It looks like Sycamore Partners is best-positioned to prevail in the battle for Belk Inc.

Sources said the fashion-focused private equity firm made a strong pitch to invest in the regional department store, potentially valuing it at as high as $3.5 billion. Other big money investors Bain & Co. and KKR, which were also in talks with the company, have dropped out or are seen as less engaged in the process. All of the parties either declined to comment about the process or did not immediately respond to queries.

That leaves it up to the chairman and chief executive officer Tim Belk and the rest of the Belk family to decide how they want to proceed.

“The family has to figure out what they want,” said one source. “The question is, does the family keep a minority stake? This could play out in a lot of different ways. I don’t think it’s necessarily a whole-company deal when we’re done. What does the family want to do and at what price?”

Another source noted that Belk is technically a public company so the process involves a number of steps that have taken longer than some initially expected. Belk has roughly 850 shareholders, with the majority of the stock controlled by the Belk clan.

The 297-door chain in April said it hired Goldman Sachs as part of an open-ended strategic planning process that could involve the sale of the company.

Belk owns about a quarter of its stores and saw sales inch up 1.8 percent to $4.11 billion last year, as investments in stores, e-commerce and infrastructure cut profits by 7.8 percent to $146.1 million.

Sycamore has more than $3.5 billion under management and a seemingly ever-expanding portfolio that already includes Hot Topic, Talbots, Coldwater Creek, Kurt Geiger, Nine West and more. In May, the company agreed to buy 330 Family Dollar stores with a total of $500 million in sales with plans to operate them under the Dollar Express banner.

Belk would stand out to some degree in Sycamore’s portfolio, not only because it would be one of its biggest deals yet but also because Sycamore’s  portfolio includes a number of retailers that were troubled when they were acquired and are still trying to find their footing.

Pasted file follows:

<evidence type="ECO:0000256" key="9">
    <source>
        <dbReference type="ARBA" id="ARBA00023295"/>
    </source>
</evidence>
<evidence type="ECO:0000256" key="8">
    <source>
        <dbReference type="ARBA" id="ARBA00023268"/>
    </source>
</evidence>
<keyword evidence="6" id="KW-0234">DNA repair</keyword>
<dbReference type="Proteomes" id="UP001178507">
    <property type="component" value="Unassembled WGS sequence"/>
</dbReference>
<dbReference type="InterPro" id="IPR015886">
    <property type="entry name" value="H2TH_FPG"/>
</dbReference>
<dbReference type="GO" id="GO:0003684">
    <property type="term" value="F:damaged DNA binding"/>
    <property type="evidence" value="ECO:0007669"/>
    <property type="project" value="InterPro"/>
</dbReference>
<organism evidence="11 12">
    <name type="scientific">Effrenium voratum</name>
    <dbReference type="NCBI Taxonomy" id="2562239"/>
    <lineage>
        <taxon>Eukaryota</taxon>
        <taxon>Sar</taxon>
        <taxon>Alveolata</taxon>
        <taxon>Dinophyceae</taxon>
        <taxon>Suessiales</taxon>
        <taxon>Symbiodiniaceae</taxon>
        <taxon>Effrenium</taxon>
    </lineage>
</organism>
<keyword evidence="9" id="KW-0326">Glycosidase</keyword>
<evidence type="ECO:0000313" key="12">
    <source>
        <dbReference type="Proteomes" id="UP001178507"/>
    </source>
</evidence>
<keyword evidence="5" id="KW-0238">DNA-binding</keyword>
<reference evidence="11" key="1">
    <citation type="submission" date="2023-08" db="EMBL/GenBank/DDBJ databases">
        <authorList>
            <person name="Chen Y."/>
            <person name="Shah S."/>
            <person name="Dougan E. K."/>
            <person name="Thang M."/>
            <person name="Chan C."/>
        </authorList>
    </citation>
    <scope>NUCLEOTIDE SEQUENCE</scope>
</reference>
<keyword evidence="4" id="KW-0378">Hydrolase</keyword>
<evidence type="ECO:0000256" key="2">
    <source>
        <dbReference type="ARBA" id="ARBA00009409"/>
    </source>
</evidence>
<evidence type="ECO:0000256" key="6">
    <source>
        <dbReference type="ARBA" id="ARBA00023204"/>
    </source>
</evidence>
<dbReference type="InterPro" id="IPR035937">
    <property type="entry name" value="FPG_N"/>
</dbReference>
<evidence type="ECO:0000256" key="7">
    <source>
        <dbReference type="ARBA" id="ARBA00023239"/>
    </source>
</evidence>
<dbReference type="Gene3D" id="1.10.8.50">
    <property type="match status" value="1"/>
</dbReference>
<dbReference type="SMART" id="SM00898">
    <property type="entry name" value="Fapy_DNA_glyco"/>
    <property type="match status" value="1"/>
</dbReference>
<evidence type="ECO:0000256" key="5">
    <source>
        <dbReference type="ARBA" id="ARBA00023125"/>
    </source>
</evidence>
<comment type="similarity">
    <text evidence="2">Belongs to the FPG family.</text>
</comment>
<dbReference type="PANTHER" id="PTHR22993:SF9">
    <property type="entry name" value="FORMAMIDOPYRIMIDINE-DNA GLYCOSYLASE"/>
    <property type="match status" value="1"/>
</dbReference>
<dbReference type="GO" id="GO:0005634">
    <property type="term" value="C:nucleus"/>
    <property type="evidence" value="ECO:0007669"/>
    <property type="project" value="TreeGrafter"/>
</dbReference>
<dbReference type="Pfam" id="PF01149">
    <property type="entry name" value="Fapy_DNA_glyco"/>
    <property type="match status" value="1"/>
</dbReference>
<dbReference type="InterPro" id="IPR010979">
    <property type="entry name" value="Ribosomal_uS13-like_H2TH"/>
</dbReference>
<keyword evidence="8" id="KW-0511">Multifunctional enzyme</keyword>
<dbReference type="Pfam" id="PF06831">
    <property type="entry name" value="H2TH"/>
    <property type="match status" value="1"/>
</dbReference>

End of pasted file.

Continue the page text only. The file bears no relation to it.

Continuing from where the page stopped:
“Belk is basically a relatively small [for a department store retailer], but relatively well-run company,” said Craig Johnson, president of Customer Growth Partners.

Department stores in general, though, have seen better days — at least in his view.

“This is not a fast-growing area of the retail economy,” Johnson said. “It’s a mature concept. You go back a generation ago and department stores had 8 or 9 percent of the overall retail market. It’s now only 1.9 percent of the overall retail market, leaving out autos and gasoline and restaurants.”

Johnson said it was unclear how Sycamore would seek to “dramatically enhance operations of a regional player like a Belk.”

“If it’s a pretty good company to begin with, what are these guys going to do to really ramp up the operating performance, especially when they have a pretty full plate of troubled companies?” he wondered. “What’s the source of value-add? Is it all real estate or is there is some other secret sauce in there?”

That remains to be seen.

But this wouldn’t be the first time that Stefan Kaluzny, Sycamore’s managing director, saw value or some opportunity where others didn’t.

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